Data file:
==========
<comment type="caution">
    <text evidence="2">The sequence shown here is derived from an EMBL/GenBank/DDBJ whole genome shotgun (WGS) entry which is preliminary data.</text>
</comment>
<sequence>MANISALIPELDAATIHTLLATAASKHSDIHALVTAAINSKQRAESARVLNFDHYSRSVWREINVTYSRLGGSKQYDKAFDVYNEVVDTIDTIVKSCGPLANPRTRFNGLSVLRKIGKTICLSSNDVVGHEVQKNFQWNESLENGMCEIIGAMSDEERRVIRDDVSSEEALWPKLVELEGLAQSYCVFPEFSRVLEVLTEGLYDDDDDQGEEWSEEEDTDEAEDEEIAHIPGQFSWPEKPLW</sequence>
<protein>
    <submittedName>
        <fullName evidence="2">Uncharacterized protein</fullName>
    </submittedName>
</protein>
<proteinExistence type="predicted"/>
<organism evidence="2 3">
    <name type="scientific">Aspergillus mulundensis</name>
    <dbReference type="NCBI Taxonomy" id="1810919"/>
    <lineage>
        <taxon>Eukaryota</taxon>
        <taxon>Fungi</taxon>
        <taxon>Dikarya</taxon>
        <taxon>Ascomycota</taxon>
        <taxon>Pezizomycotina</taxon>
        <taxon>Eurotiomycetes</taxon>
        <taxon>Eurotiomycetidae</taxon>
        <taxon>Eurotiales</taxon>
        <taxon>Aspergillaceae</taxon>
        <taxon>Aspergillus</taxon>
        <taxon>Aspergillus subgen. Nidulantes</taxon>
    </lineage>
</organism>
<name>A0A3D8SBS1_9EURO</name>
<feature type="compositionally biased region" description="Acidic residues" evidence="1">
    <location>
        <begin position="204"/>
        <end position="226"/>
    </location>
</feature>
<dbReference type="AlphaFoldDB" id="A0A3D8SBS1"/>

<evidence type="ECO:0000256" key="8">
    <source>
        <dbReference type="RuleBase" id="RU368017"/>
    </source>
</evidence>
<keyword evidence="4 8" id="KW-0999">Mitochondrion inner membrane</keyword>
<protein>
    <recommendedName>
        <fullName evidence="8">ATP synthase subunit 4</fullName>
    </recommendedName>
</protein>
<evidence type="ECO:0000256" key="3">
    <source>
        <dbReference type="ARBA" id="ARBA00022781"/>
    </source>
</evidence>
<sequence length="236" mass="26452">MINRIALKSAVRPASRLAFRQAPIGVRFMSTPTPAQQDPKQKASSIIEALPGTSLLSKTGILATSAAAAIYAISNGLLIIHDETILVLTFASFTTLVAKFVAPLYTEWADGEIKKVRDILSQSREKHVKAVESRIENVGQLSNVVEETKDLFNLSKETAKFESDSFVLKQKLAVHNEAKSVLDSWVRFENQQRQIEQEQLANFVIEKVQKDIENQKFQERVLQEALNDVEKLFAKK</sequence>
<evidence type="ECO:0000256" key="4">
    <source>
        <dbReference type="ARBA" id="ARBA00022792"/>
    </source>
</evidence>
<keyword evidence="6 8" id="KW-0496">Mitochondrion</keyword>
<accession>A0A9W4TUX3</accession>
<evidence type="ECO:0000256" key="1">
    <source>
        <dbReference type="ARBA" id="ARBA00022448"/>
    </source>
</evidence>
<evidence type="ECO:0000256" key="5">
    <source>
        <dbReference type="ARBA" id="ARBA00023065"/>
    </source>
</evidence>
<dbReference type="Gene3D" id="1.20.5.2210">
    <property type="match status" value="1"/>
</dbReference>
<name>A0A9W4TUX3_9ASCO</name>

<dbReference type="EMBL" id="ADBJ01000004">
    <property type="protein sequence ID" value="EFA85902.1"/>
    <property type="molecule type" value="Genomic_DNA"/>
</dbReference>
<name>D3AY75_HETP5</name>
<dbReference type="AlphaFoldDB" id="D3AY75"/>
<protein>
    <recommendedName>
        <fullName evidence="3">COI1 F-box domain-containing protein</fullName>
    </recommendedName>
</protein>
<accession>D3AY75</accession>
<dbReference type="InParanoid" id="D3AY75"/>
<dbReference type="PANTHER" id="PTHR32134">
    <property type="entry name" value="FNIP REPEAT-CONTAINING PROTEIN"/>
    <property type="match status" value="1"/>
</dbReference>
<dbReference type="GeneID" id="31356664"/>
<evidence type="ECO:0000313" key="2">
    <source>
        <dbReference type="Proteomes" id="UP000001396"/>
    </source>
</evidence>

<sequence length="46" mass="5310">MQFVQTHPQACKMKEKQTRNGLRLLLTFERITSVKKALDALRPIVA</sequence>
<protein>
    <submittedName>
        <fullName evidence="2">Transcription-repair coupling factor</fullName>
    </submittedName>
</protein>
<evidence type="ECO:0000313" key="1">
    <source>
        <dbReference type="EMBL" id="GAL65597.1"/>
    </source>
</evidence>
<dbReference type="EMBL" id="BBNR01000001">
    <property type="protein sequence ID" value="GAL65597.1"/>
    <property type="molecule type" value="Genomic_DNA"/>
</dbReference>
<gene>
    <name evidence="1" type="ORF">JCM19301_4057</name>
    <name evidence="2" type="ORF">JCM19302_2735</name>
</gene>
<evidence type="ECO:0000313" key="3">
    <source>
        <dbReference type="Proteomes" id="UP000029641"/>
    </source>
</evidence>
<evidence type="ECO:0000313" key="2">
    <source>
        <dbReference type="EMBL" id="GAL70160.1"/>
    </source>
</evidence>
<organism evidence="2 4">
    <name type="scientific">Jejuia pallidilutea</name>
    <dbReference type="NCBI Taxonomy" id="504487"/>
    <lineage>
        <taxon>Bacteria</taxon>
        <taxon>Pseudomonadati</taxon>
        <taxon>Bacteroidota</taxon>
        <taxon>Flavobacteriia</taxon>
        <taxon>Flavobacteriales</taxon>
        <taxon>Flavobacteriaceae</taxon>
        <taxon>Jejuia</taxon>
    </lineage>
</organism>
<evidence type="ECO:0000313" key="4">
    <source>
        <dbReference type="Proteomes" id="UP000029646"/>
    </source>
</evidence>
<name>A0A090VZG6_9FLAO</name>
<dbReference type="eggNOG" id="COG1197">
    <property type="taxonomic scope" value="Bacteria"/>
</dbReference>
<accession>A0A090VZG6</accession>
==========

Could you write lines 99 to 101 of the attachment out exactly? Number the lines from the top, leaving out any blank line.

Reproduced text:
    <submittedName>
        <fullName evidence="2">Transcription-repair coupling factor</fullName>
    </submittedName>